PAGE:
Commuting - Or What I Did Last Summerby Cheryl Brawner
As a follow-up to my previous article, which I wrote at the beginning of my summer commuting experiment, I thought I’d give you a brief synopsis of my experiences (i.e., pros and cons).
First, let me say that the most major upside of riding home almost everyday is my elevated fitness level. I haven’t been this fit since I was racing, and I was riding longer, more strenuous miles back then. My commute is only 50-60 minutes long, albeit I rode it every day in the heat of the afternoon. I seem to climb better, although my ride home is almost flat. I can only attribute this strange effect to the fact that my loaded-down commuter/mountain bike is so much heavier and less nimble that my road bike, and those wide tires made for mucho road resistance. Plus I even seem to be sprinting better, even though I didn’t do much speed work (albeit I often made it a game to try to catch the rider in front of me and leave him — almost always a him — in my dust!). It was much easier to trim down and keep the weight off, and I hope that my going back to driving won’t completely negate this phenomenon this winter! Hopefully, the Trainer Tours will help with this.
The psychological impact it had on me was, for the most part, a positive one. I looked forward to my evening ride almost every day, but I must admit, there were times after a long day at work, especially towards the end of the summer, I wished for a quicker, easier way home! The conditions of the bike facilities got me down, too (since maintenance of the bike lanes and paths, or the lack thereof, works my last nerve!). Drivers who had little patience for slower-moving vehicles that were impeding their progress home were also an aggravation.
And then there was the ever-present hassle factor. I did have to plan ahead on packing my riding clothes, gloves, sunglasses, water bottle, lunch, etc. Did I forget anything? When I did drive, I had to lug my collection of coffee mugs, Tupperware and wardrobe to the car. Plus I was relegated to using the service elevator in my office building.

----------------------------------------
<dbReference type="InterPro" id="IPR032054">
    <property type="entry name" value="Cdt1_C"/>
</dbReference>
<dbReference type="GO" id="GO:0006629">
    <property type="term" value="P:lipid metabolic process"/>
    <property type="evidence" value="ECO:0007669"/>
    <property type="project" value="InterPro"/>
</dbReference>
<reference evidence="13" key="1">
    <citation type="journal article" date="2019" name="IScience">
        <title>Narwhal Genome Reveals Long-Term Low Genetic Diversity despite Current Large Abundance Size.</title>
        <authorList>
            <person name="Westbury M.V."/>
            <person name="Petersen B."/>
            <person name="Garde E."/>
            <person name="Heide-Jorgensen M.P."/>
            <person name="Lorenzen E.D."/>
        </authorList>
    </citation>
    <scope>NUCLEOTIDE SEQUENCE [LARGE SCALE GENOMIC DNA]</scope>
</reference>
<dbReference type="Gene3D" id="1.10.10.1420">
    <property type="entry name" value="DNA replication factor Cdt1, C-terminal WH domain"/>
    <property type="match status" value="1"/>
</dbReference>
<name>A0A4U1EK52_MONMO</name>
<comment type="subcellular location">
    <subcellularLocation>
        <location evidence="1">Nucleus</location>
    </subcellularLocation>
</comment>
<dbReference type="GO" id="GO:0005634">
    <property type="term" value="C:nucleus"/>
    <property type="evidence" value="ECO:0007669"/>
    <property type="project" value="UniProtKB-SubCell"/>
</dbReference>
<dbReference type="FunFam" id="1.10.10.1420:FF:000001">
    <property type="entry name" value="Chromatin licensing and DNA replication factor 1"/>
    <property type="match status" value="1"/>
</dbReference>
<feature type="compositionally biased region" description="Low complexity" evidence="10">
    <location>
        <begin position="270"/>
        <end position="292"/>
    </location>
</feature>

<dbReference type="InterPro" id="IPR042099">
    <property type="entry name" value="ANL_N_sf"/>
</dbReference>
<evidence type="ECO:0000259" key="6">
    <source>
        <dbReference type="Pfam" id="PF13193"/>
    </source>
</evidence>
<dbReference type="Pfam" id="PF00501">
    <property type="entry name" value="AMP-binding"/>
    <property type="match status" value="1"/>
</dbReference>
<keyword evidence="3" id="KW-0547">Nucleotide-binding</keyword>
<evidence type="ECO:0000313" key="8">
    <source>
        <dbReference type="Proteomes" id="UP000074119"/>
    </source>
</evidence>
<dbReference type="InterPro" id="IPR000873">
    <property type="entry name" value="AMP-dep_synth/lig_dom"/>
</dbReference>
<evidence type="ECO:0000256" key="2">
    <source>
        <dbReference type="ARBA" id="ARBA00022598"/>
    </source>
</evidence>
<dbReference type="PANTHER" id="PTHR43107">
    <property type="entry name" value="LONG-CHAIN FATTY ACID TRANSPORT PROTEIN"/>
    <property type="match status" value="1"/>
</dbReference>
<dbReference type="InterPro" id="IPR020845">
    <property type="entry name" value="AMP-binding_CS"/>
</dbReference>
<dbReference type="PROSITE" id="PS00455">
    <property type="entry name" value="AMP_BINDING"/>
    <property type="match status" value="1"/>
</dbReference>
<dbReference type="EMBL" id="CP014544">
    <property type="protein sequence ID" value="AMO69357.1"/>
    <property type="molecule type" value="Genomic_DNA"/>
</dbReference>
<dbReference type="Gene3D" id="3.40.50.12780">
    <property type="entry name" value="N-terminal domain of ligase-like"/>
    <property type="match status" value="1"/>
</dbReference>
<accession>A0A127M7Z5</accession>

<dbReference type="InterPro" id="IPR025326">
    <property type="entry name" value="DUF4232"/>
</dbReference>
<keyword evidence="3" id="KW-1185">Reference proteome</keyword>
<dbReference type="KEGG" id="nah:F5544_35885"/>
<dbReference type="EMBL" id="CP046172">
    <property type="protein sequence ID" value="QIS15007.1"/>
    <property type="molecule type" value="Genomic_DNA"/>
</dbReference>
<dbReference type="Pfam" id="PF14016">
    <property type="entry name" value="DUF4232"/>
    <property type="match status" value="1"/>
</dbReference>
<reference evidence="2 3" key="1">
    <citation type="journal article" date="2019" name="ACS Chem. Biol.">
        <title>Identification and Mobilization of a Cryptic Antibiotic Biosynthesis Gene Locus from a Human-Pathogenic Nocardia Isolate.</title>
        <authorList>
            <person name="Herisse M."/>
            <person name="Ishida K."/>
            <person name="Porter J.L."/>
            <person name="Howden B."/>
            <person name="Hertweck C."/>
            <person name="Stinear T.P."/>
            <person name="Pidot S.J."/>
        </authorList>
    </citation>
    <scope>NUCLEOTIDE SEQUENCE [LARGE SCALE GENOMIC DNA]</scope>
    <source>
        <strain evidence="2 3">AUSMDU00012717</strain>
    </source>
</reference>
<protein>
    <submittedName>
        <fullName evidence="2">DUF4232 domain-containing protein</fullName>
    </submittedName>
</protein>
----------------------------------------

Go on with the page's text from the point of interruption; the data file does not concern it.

TARC — a mixed experience here. I was fortunate to make some new friends on the bus, and it was a pleasure in this respect. I will miss seeing them and our driver, who kindly “knelt” the bus so it would be easier for me to put my hefty bike on the rack. However, waiting for the bus, which rarely came at the same time everyday, while standing in the grass alongside Brownsboro Road amid the throngs of belching cars and trucks, choking me with their fumes, was not fun. To humor myself, I would count the single passenger vehicles, which usually numbered 9 to 1 (1 being more than one passenger) at best. The other negative was the not-too-sweet-smelling folks who sometimes ride the bus. I had to move more than once just to be able to breathe. But those were the only downsides — when gas shot up to almost $4 a gallon, I really gloated at those “cagers” crying the blues at the pump! Which makes for a perfect segue to the next upside....
Money saved! Let’s do the math — $90 per month for parking, $15+/- per week (at 4.25 weeks per month, this equals approximately $64) for fuel. I figure that, if I had driven the four days out of the week that I normally rode, I would be adding 60 miles a week to my odometer, making it over 1,000 miles that I saved my wonderful old Toyota! Who knows how much wear and tear it saved my beloved beater! Considering I only drove my car 5,000 miles last year, this amounts to 20% less mileage for 2005! TARC cost 75 cents a trip, which probably cost around $50 altogether. Maintenance on my bike? Two tubes ($10) plus added features to accommodate my commute — semi-slick tires, pannier rack and trunk bag, amounting to $70 altogether. Let’s just call it a draw — car maintenance to bike upgrades. So, I figure I have saved approximately $140 or more per month by TARCing and riding my bike. That’s a sizeable chunk of change in my book. Not to mention the fact that I’m going to have to join the Humana gym at $35 per month to keep the winter weight off!
That being said, the days are getting shorter, and will no doubt become chillier soon. And trying to find monthly parking anywhere near National City Tower is downright tough! Hence, when I called PARC today and they finally had a slot available at The Center starting on October 1, I hesitantly (yes,I did hesitate) went for it. Okay, call me a sellout. But at least I tried it for four months, and I am proud of it (very few other folks would, right?), and I might well do it again. But for now, I’ll take the convenience, safety and comfort of my Corolla through the following wintry months, or at least until gas prices call me back to the bus/bike!
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web posted: 13 November 2005
last updated: 14 November 2005